INDIANAPOLIS – It's not much of a surprise that back in the day when Brad Stevens was a young assistant at Butler University and the coaches used to break out the cards, he was a formidable Texas Hold 'Em poker player.
"It's tough to get a read on him," said Butler assistant Matthew Graves. "He doesn't show his hand."
Stevens is the Tom Glavine of college basketball. Glavine was a guy who would have the identical expression on his face whether he had just been blasted for seven first-inning runs or was in the midst of tossing a one-hit shutout in the World Series.
"The most rattled I've ever seen Brad is when he'd hit a golf ball out of bounds or miss a putt from a few feet," Graves added. "Other than that, he just never gets flustered."
That'll bode well this weekend when Stevens and his mid-major Butler Bulldogs share the spotlight with three big boys: Duke, Michigan State and West Virginia.
Butler will face Michigan State in the first national semifinal matchup on Saturday night and while the last non-BCS team, George Mason, appeared nervous and out-of-sorts when it reached the Final Four in 2006, don't expect that to happen to the Bulldogs.
Neither Stevens nor his team will be overwhelmed by taking an improbable spot with three powers on college basketball's most intimidating stage.
There's Blue Devils coach Mike Krzyzewski, who will likely retire as the all-time winningest coach in D-1 history; Michigan State's Tom Izzo, who is making a remarkable sixth Final Four appearance in the past dozen years; and Bob Huggins, who will likely join Coach K and Izzo in the Hall of Fame soon after he calls it a career.
Three larger-than-life figures who have roamed the sidelines for years. Three fiery, intimidating personalities who are often unable to control their emotions.
Then there's Stevens, the 33-year-old wunderkind who just never, ever seems to lose his cool.
Except when, following the win over Kansas State that earned Butler a spot in the Final Four in the Bulldogs hometown this week, Stevens ran across the floor and exchanged chest-bumps with walk-on Emerson Kampen.
Stevens had been doing it in the locker room following each of the first three NCAA tournament wins, but decided to show a side of him that few have seen.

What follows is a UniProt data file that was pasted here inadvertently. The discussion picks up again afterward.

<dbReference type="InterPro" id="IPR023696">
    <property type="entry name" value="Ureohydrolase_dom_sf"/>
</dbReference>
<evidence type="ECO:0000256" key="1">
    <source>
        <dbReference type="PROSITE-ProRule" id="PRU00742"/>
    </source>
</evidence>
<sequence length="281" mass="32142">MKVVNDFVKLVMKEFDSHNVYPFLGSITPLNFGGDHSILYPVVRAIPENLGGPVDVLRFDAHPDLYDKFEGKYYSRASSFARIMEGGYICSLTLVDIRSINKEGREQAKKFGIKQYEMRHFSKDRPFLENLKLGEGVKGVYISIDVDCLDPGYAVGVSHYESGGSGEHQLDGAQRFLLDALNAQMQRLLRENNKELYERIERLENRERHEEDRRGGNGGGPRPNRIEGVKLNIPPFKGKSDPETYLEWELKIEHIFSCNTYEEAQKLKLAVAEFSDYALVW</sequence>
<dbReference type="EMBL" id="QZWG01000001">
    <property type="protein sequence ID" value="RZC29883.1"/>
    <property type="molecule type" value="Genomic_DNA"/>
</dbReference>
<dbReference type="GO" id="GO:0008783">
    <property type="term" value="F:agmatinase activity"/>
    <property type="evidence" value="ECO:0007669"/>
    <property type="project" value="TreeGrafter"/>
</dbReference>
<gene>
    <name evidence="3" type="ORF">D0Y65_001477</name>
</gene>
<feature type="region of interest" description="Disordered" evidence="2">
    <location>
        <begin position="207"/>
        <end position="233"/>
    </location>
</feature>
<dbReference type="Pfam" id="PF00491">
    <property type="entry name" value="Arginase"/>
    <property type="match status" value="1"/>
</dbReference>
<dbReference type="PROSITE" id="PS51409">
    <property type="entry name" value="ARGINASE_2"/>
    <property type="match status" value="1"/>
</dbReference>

"I've never seen that side of him where he completely lets go," said Brandon Miller, who played for Stevens at Butler, was an assistant coach and is now an assistant at Ohio State. "Never once in my life and I've known him forever."
"I don't care what people think," Stevens said. "They can write whatever they want about it. It was fun."
Stevens was the all-time leading scorer at Zionsville High in Indiana who spurned a D-I offer to play for Bill Fenlon at DePauw University. But he had to adjust.
He became, as Fenlon put it, a "hybrid" guard -- one who wasn't a true point guard or your typical shooting guard.
"He just wasn't able to score the ball in college," Fenlon said. "But he was always a team-first guy -- an unselfish leader."
Cerebral was how Fenlon and others close to Stevens have described him. Prepared. Methodical.
"He wasn't a goofy guy," Fenlon said. "He was pretty driven, a guy who took school and everything pretty seriously."
Stevens was in the honors economics program and was a consistent academic all-conference honoree.
When he graduated, he went to work at Eli Lilly as a marketing associate where he was creating matrix and incentive programs for higher level account executives -- seasoned sales people calling on HMOs.
"It was alright," Stevens admits. "I was 22 and wasn't all that passionate."
Stevens was passionate about basketball and yearned to break into coaching. He worked then-Butler coach Thad Matta's summer camp and shortly thereafter found his way onto Matta's staff as a manager.
"I don't remember what I was making, but it was probably half what I was making at Eli Lilly," Stevens joked.
"He was very inquisitive," said Matta, now the coach at Ohio State. "He was a sharp kid who didn't say a lot, but he took control of a lot of things right away."